Whilst working as a property paralegal, I realised that my ideal job would involve being a general Trainee Solicitor, one where I was not stuck to dealing with just one discipline then having to change every few months.
As a paralegal, I had been fortunate to be a part of transactions from initial instructions all the way through to dealing with post completion matters. I would liaise with clients throughout and had built up a rapport with them, in comparison, I would witness colleagues regrettably inform the same people they would no longer be dealing with the matter and would be transferring to a new department the next day. As much as I wanted a training contract, I did not want to compromise on the valuable knowledge and skills I had acquired whilst working on these matters. I would wish for this job all the while knowing it probably didn’t exist.
But it did.
I started my training contract at Docklands Solicitors (part of Whitehead Monckton) in October 2017. At the time of writing this blog post, I have assisted fee earners in the Commercial Property, Tax and Estate Planning (TEP) and Family departments.
Commercial Property has allowed me to develop drafting skills, from new lease documents to focusing on the smaller details where a lender wants specific provisions inserted in a charge. I have also been involved in perusing drafts from the other side and adding amendments which would favour my client. That isn’t to say the best for your client will mean winning on every point. Commercial decisions require you to balance a short term consequence against a greater loss in the long term. The buyer may want to renegotiate a price and although lower, what if the client has to put the property into auction and the asking price is much less than the current offer on the table? You advise the client of the risk and let the instruction come to you. Commerciality is about recognising these risks and being one step ahead. The experience has also honed my attention to detail for the same reason, which also assists when investigating the title documents and reviewing search results to ensure the enquiries raised are relevant.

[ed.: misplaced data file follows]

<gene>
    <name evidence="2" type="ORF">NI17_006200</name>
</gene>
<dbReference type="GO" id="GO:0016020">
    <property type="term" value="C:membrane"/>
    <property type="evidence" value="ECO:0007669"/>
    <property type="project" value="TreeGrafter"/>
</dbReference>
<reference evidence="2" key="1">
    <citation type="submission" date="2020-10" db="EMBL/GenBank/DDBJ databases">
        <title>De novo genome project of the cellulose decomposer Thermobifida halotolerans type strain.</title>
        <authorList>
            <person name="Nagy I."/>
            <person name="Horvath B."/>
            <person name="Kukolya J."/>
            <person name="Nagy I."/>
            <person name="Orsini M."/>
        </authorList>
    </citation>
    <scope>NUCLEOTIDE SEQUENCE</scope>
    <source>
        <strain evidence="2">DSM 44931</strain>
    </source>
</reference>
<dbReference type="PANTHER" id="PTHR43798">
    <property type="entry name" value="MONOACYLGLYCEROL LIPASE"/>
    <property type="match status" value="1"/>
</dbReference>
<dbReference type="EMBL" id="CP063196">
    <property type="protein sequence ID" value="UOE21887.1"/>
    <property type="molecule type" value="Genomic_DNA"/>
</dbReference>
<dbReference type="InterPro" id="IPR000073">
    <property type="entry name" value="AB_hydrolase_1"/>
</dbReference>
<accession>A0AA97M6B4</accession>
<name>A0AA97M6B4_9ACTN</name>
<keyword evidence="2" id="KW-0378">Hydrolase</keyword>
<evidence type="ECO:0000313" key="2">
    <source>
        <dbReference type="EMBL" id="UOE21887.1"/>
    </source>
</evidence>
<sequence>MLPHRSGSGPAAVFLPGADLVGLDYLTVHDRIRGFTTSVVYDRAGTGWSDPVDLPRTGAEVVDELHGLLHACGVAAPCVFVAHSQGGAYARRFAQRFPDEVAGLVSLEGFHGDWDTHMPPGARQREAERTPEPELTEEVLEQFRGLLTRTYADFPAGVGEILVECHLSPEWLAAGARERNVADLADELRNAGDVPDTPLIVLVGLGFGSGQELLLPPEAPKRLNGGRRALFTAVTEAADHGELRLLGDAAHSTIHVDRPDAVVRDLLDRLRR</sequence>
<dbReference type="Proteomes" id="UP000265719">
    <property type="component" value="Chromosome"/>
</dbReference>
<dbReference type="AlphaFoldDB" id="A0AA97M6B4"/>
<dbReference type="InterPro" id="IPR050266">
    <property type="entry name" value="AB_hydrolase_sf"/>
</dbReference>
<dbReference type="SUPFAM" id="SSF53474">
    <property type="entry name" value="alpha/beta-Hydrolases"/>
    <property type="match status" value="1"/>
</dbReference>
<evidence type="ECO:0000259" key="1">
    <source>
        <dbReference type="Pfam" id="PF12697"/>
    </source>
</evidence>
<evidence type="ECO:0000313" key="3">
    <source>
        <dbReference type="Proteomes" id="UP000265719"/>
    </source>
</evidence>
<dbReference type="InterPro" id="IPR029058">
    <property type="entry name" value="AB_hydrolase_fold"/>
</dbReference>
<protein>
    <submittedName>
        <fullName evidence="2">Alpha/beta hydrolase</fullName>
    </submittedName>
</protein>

In the TEP department, I initially thought the experience would only expose me to drafting standard Wills and the occasional Lasting Power of Attorney for clients. I was very wrong. Being a TEP trainee has allowed me to get involved in the process of estate administration, notifying companies of the death, collecting in the assets, configuring the accounts, submitting the relevant tax form to HMRC to apply for the grant of probate and ultimately distributing the estate between the beneficiaries. I have learnt there is more than just a “standard” Will, depending on the client’s personal estate and financial circumstances, you may need to draft one or few discretionary trusts and with couples, you even need to address sensitive matters such as who will die first as your clients need to be advised of the likely tax implications on their respective estates. It is definitely not simple, and that’s something I really enjoy about it. As with all good things in the world, the knowledge is never ending.
Family law has allowed me to experience the court room. It is the most hard-hitting out of all the departments, purely because there are contentious issues, raw and personal and not transactional. For these clients, it is important their solicitor is empathetic; professional and yet human. You need to ensure you keep to your client’s expectations and as they usually have limited knowledge of the process, it becomes paramount that you ensure you are keeping them informed at all times. When drafting petitions and court documents, it is key that you are able to separate details and identify the legal rational from within the personal accounts of clients that the court will need to know to progress applications. As the work frequently involves finances, I find my knowledge of property law assists when advising clients of the importance of severing joint tenancies before a divorce. Naturally, you then find yourself advising the client they should update their Will too. The work of successful family lawyers clearly goes beyond the realms of black-letter law!
Clearly, the work within each of the departments is very broad. There are some days where I find myself delving into all three disciplines and although challenging, I am aware my organisational and time management today is much better than when I started my training a year and a half ago. Having flexible deadlines and an understanding and supportive team also works wonders. The training contract has gone beyond my expectations and I am enjoying every minute of it!